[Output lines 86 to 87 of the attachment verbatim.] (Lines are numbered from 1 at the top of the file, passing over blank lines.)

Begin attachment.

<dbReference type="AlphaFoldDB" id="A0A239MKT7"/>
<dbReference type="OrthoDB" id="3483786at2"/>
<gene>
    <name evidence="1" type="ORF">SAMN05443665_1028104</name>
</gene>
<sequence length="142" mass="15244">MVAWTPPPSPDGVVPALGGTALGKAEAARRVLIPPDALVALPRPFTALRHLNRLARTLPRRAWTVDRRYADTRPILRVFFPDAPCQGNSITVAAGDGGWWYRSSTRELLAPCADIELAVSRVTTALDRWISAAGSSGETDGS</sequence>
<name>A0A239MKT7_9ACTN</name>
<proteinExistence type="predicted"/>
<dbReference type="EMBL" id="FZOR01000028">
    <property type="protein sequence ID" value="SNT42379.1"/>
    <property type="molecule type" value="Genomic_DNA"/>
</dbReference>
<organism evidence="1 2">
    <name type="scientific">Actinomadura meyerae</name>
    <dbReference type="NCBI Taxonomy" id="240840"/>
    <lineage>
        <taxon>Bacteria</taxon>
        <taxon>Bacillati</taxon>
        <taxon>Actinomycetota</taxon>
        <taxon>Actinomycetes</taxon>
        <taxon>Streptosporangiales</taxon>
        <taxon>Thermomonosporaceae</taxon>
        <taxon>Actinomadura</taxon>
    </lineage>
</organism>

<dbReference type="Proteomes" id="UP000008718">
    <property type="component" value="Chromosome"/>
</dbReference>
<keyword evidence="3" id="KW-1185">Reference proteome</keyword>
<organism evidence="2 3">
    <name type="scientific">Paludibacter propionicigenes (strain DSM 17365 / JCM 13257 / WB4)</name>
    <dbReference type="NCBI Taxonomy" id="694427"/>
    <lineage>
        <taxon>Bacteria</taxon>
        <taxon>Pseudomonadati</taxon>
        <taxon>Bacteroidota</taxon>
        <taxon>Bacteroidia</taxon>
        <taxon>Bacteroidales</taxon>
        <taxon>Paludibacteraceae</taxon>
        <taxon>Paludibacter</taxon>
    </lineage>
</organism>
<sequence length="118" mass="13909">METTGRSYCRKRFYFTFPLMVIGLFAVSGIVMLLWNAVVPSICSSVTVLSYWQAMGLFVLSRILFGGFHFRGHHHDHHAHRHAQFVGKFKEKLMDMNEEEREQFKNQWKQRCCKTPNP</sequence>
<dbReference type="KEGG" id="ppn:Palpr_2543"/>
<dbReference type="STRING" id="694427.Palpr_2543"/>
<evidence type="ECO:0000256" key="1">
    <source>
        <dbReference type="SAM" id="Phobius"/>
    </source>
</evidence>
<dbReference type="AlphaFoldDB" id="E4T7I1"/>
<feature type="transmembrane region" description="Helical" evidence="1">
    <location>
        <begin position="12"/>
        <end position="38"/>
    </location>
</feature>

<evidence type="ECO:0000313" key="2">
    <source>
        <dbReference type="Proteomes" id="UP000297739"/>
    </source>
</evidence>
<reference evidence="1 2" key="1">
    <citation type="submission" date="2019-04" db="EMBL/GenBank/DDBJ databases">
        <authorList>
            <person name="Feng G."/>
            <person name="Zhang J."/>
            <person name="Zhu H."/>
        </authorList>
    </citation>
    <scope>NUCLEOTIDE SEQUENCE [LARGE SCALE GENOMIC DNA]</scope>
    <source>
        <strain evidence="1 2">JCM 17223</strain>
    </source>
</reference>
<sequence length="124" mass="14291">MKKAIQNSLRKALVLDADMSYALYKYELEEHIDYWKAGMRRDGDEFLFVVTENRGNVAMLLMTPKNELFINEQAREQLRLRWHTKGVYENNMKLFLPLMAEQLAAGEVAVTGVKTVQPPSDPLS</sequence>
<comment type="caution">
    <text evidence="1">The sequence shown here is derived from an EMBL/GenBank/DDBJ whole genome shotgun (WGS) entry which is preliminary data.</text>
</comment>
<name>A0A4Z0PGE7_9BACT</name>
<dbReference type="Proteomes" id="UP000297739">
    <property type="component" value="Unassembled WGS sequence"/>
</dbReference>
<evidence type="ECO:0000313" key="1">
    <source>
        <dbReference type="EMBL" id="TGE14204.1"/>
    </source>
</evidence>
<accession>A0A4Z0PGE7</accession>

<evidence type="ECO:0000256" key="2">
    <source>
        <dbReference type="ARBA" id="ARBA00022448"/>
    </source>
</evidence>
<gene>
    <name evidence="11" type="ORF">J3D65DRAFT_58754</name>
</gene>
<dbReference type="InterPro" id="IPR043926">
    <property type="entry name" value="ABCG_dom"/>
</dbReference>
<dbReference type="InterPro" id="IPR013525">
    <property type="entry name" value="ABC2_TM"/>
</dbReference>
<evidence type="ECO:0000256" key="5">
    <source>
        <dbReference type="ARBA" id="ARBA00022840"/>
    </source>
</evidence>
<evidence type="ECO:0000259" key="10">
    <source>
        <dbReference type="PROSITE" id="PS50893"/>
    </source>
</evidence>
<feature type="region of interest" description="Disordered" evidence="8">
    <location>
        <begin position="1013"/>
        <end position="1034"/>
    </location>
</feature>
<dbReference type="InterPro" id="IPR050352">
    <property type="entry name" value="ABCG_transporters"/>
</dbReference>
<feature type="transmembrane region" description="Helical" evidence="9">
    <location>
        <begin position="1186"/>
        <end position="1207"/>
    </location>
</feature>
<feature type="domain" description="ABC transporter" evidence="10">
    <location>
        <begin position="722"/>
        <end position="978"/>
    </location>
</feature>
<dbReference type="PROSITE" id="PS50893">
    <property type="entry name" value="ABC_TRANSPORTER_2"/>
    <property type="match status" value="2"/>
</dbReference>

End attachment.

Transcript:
        <dbReference type="EMBL" id="TGE14204.1"/>
    </source>